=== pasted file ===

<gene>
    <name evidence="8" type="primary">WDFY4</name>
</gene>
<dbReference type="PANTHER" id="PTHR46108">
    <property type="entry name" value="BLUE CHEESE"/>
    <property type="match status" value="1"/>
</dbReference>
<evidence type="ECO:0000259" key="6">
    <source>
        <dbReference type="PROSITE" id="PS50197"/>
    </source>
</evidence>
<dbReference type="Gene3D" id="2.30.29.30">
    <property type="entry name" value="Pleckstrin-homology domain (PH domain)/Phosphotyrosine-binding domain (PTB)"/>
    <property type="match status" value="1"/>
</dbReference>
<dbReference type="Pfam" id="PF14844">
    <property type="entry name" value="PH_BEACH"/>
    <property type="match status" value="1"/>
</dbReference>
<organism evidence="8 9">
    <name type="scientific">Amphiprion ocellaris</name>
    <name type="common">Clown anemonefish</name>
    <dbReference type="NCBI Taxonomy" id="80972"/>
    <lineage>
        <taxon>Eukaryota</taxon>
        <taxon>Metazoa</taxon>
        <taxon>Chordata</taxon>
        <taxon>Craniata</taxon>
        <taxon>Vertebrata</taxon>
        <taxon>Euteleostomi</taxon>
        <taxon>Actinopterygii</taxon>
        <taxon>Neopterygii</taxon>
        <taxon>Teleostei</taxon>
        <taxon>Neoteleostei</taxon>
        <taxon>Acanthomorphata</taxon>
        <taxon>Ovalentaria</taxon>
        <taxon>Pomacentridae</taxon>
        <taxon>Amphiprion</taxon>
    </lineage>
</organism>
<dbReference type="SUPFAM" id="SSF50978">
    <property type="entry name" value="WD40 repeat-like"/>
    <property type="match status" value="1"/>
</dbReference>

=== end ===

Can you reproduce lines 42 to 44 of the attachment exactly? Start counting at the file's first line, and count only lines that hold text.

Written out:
<dbReference type="SUPFAM" id="SSF50978">
    <property type="entry name" value="WD40 repeat-like"/>
    <property type="match status" value="1"/>